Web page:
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  13.  22
    Garrett Pendergraft & D. Justin Coates (2014). No (New) Troubles with Ockhamism. Oxford Studies in Philosophy of Religion 5:185-208.
    The Ockhamist claims that our ability to do otherwise is not endangered by God’s foreknowledge because facts about God’s past beliefs regarding future contingents are soft facts about the past—i.e., temporally relational facts that depend in some sense on what happens in the future. But if our freedom, given God’s foreknowledge, requires altering some fact about the past that is clearly a hard fact, then Ockhamism fails even if facts about God’s past beliefs are soft. Recent opponents of Ockhamism, including (...)
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  14.  2
    Review by: D. Justin Coates (2015). Review: Neil Levy, Consciousness and Moral Responsibility. [REVIEW] Ethics 126 (1):230-233.
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  15. R. G. Justin (2000). Compassionate Physicians-Renate G. Justin Replies. Hastings Center Report 30 (6):4-4.
     
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  16. Irenaeus Justin (2009). Early Christian Philosophers: Justin, Irenaeus, Clement of Alexandria, Tertullian Eric Osborn1. In Graham Robert Oppy & Nick Trakakis (eds.), The History of Western Philosophy of Religion. Oxford University Press 3--187.
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  17.  23
    Peter A. Graham (2013). Blame: Its Nature and Norms By D Justin Coates and Neal A. Tognazzini. Analysis 74 (1):ant108.
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  18.  18
    Jada Twedt Strabbing (2014). Blame: Its Nature and Norms, Edited by D. Justin Coates and Neal A. Tognazzini. Mind 123 (490):579-585.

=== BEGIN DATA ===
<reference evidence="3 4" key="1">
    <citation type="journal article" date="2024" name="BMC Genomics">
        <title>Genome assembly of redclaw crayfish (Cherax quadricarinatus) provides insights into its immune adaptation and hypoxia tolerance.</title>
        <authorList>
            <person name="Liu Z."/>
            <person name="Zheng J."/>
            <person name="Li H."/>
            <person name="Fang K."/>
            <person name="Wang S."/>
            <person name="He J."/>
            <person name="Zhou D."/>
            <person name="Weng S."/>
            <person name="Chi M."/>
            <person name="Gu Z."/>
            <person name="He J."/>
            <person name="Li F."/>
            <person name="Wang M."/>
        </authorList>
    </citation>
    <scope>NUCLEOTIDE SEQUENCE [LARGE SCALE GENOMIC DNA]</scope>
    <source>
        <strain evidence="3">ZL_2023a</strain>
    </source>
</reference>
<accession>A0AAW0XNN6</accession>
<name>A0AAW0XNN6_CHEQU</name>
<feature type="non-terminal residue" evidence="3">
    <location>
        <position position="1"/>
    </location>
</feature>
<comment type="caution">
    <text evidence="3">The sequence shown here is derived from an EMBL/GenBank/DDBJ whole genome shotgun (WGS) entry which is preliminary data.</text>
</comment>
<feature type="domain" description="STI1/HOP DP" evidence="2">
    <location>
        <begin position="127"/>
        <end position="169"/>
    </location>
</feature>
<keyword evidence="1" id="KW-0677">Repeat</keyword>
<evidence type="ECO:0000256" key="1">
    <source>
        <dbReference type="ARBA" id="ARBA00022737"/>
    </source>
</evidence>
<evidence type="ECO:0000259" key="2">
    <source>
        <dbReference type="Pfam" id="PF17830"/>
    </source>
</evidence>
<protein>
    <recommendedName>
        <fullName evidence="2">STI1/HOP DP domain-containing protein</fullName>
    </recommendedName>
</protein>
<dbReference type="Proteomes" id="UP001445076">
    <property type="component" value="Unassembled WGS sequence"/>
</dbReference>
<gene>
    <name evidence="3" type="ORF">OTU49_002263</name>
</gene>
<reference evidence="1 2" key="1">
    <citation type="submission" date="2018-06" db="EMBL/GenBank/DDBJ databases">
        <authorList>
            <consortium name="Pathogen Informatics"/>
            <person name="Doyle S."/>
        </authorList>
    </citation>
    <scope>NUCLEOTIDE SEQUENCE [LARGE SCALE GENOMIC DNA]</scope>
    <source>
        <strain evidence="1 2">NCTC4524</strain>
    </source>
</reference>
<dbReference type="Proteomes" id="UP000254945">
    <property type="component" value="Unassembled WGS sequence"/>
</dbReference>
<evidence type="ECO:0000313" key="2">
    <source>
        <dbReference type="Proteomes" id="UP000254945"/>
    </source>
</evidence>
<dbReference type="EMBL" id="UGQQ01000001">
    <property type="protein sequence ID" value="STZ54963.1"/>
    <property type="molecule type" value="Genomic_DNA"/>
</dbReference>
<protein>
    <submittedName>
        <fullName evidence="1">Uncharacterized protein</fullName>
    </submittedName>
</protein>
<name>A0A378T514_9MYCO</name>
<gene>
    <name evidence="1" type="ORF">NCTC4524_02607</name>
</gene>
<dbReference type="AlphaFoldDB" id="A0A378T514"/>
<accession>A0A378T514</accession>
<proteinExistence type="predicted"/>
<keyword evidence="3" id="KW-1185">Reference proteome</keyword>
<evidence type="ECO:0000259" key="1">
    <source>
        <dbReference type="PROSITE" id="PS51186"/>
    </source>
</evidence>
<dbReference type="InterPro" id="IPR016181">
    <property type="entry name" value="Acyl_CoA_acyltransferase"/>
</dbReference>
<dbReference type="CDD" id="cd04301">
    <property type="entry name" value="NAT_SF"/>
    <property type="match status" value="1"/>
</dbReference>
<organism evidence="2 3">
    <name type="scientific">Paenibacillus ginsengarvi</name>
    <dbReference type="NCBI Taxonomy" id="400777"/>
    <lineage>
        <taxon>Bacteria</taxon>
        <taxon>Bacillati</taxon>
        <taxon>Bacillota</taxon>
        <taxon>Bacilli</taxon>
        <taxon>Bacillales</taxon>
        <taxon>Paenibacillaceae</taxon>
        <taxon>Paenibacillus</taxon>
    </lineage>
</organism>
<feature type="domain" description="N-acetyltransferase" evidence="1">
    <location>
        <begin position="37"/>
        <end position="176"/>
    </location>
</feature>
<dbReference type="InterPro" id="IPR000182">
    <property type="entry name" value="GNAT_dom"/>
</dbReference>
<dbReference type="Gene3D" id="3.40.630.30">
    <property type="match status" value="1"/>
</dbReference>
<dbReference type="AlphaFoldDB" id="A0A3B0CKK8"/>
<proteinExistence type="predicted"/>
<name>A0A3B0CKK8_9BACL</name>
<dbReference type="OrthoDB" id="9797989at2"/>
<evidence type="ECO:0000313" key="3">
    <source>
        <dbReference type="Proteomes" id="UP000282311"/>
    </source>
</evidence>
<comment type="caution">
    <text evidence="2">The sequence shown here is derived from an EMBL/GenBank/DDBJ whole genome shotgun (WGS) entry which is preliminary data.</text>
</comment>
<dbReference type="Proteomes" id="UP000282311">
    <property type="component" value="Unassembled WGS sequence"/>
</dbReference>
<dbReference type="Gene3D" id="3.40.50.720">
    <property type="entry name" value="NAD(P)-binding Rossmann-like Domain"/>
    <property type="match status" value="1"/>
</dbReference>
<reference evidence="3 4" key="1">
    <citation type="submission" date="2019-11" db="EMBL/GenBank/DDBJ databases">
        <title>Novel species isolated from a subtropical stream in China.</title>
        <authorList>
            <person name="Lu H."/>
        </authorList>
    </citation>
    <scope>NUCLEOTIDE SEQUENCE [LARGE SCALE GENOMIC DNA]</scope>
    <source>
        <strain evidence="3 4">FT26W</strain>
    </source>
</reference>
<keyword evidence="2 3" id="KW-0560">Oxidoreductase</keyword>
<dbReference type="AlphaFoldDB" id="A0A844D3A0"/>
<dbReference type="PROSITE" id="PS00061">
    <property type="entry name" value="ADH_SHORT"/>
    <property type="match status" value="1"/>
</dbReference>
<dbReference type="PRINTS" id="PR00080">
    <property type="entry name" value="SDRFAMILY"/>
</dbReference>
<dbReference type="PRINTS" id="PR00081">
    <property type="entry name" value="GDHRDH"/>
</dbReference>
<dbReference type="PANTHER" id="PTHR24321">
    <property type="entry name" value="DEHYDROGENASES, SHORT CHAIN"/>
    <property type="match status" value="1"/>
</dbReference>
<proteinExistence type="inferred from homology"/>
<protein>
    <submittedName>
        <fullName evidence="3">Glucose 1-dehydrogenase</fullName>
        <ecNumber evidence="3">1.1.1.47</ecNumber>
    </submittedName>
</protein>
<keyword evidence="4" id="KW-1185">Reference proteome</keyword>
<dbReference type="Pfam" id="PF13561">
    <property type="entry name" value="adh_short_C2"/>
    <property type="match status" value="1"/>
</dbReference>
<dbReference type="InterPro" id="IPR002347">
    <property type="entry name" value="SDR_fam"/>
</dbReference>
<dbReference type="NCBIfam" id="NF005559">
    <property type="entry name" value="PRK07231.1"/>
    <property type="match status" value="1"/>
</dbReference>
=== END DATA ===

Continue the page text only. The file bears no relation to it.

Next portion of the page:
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  19.  3
    Kelly Mccormick (2014). D. Justin Coates and Neal A. Tognazzini , Blame: Its Nature and Norms. [REVIEW] Social Theory and Practice 40 (3):528-534.
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  20.  1
    Review by: Matthew Talbert (2014). Review: D. Justin Coates and Neal A. Tognazzini, Eds., Blame: Its Nature and Norms. [REVIEW] Ethics 124 (3):603-608,.
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  21. Kelly McCormick (2014). D. Justin Coates and Neal A. Tognazzini , Blame: Its Nature and Norms. Social Theory and Practice 40 (3):528-534.
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  22. Richard Swinburne, Richard Dawkins & Jeffrey Rosen (2007). Eddy Nahmias, D. Justin Coates, and Trevor Kvaran. In Peter A. French & Howard K. Wettstein (eds.), Philosophy and the Empirical. Blackwell Pub. Inc. 31--5.
     
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  23.  2
    Matthew Talbert (2014). Coates, D. Justin, and Tognazzini, Neal A., Eds.Blame: Its Nature and Norms.Oxford: Oxford University Press, 2013. Pp. 318. $29.95. [REVIEW] Ethics 124 (3):603-608.
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  24.  58
    A. J. Coates (1997). The Ethics of War. Distributed Exclusively in the Usa by St. Martin's Press.
    Drawing on examples from the history of warfare from the crusades to the present day, "The ethics of war" explores the limits and possibilities of the moral regulation of war. While resisting the commonly held view that 'war is hell', A.J. Coates focuses on the tensions which exist between war and morality. The argument is conducted from a just war standpoint, though the moral ambiguity and mixed record of that tradition is acknowledge and the dangers which an exaggerated view (...)